“What we’re worried about is getting caught in an unfunded mandate,” said Stephen Luce, executive director of the association. “Most counties can’t absorb the extra costs.”
The financial impact of the legislation on local and state government has yet to be fully calculated. Lawmakers are awaiting an updated fiscal statement from the non-partisan Legislative Services Agency.
One of the bill’s key authors, Republican state Rep. Greg Steuerwald of Avon, has vowed to get local communities the resources they need, if the bill passes.
Two years ago, Gov. Mitch Daniels set out to reform prison sentencing in Indiana, convinced that the state’s spiraling prison costs were eventually going to squeeze out other budget priorities, including education.
For a long list of reasons — including significant resistance from prosecutors around the state — he couldn’t get it done.
But now, his sister might.
Deborah Daniels is a former prosecutor who served as a U.S. assistant attorney general in President George W. Bush administration’s before returning to Indiana to practice law.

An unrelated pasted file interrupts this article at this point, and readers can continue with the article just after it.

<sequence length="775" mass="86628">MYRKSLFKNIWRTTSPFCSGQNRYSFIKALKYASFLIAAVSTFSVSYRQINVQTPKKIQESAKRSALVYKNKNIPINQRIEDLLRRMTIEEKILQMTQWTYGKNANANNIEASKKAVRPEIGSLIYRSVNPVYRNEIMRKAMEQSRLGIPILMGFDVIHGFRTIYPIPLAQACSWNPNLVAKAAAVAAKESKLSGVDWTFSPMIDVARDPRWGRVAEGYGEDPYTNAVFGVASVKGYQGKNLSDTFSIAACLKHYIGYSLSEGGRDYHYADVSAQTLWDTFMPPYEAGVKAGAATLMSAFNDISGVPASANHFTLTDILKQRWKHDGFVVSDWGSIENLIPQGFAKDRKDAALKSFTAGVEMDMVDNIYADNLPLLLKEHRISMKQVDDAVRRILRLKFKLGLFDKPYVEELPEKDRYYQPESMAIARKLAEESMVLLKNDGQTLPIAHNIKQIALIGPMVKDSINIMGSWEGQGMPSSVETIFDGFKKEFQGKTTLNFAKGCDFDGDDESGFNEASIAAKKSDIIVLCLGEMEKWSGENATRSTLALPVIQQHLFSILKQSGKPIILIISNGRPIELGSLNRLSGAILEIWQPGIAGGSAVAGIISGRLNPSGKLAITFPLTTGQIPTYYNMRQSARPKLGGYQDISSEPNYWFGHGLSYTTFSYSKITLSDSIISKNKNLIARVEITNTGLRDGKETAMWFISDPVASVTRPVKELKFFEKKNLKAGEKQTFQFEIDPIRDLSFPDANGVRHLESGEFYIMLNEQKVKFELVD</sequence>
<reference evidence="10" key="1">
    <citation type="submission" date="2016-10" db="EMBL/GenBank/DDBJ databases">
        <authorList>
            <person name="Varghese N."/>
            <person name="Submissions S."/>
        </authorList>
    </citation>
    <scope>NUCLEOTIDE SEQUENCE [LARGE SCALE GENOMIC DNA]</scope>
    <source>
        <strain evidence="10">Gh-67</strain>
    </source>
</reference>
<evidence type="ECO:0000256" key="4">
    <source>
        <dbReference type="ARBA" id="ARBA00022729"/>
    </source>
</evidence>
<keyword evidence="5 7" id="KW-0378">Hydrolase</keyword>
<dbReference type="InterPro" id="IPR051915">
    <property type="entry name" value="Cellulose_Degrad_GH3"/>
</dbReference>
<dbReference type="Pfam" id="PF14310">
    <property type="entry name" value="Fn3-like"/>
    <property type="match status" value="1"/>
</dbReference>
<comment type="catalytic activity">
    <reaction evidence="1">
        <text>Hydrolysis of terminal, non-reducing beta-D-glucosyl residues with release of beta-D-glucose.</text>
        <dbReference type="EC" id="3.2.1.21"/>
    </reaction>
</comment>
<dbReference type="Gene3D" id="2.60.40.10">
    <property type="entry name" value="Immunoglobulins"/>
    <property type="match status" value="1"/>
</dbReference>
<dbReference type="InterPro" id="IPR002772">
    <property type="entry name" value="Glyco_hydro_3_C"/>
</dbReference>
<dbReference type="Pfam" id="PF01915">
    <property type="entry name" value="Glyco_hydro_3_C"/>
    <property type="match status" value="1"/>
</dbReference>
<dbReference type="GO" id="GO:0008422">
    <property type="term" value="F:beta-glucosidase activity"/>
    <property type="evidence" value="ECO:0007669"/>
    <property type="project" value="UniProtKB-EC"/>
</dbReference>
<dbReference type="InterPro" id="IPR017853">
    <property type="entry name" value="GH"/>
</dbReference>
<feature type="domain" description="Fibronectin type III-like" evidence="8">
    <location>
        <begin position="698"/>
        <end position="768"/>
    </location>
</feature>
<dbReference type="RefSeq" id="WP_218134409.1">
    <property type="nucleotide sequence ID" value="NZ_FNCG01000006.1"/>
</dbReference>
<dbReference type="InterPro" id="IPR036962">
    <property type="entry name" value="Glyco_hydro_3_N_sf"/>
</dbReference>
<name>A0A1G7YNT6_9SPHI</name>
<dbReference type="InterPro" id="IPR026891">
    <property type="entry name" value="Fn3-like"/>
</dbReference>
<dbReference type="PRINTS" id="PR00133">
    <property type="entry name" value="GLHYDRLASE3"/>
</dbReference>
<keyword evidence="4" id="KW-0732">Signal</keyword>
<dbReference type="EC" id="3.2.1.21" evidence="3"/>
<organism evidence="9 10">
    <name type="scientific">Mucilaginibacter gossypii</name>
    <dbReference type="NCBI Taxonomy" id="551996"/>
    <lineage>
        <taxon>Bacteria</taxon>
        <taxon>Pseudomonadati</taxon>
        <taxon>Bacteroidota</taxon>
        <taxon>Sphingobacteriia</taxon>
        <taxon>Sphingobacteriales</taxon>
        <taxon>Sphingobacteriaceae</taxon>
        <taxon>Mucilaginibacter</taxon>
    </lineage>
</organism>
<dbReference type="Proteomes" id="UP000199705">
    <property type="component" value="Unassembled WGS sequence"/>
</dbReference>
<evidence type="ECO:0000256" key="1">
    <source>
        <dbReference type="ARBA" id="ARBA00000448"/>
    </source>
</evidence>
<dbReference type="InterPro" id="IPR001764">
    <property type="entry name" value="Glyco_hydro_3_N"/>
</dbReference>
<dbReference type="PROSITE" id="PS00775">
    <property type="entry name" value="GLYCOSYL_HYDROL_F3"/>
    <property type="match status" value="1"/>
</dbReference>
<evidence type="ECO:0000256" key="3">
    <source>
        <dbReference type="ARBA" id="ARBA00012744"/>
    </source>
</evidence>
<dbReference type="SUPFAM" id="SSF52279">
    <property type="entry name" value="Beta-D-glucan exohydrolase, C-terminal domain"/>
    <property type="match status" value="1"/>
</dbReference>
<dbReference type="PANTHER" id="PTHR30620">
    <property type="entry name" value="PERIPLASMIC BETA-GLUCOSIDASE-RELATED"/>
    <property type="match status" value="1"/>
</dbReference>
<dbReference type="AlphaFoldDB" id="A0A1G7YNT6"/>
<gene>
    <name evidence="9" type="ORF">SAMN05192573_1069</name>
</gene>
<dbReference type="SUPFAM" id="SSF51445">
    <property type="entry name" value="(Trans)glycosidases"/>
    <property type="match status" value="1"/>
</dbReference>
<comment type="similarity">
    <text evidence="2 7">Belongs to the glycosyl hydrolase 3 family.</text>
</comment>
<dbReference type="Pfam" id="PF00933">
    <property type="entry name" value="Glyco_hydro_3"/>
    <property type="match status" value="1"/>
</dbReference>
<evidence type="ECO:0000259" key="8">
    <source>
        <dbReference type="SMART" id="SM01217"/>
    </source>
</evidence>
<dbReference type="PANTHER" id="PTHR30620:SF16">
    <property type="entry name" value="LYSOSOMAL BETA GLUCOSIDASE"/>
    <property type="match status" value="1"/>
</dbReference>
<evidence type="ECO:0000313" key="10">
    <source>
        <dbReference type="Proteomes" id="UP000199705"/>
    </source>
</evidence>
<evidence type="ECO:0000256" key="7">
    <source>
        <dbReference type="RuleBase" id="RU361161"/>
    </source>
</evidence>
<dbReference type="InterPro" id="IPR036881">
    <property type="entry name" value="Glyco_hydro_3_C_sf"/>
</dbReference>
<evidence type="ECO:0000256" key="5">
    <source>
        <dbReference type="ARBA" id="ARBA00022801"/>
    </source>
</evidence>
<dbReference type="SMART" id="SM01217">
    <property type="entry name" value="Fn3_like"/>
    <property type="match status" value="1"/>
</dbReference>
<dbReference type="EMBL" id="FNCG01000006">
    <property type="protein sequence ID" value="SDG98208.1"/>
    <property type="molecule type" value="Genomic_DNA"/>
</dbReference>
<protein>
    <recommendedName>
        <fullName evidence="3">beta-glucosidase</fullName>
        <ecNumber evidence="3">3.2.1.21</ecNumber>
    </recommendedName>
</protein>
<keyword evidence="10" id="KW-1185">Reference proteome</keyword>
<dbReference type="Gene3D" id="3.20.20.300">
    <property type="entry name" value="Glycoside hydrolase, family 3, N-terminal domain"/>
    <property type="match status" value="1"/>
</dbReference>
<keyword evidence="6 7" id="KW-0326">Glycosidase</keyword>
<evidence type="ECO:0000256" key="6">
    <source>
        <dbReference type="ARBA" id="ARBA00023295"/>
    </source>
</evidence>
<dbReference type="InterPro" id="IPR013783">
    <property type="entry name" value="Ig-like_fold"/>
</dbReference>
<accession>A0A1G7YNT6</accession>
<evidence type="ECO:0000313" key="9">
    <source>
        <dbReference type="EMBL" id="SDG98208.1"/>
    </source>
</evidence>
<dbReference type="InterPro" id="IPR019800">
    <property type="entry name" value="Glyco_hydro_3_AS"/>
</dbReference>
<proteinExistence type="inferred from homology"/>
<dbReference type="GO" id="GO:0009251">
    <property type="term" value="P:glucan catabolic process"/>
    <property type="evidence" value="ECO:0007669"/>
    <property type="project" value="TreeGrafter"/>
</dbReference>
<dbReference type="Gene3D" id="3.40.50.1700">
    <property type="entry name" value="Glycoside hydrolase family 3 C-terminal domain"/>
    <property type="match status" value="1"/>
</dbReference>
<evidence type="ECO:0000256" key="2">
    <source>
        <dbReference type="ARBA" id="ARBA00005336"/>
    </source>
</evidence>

In early 2011, she played a supportive role in crafting the legislative proposal that her brother championed as a solution to the state’s rising prison costs.
That proposal was built on a set of reforms governing sentencing and parole. The details are complex but goal straightforward:
Make punishment more proportional to the crime, reserve prison for the most serious offenders, and get the drug addicts and low-level offenders out from behind prison bars and into treatment and supervision programs to reduce recidivism.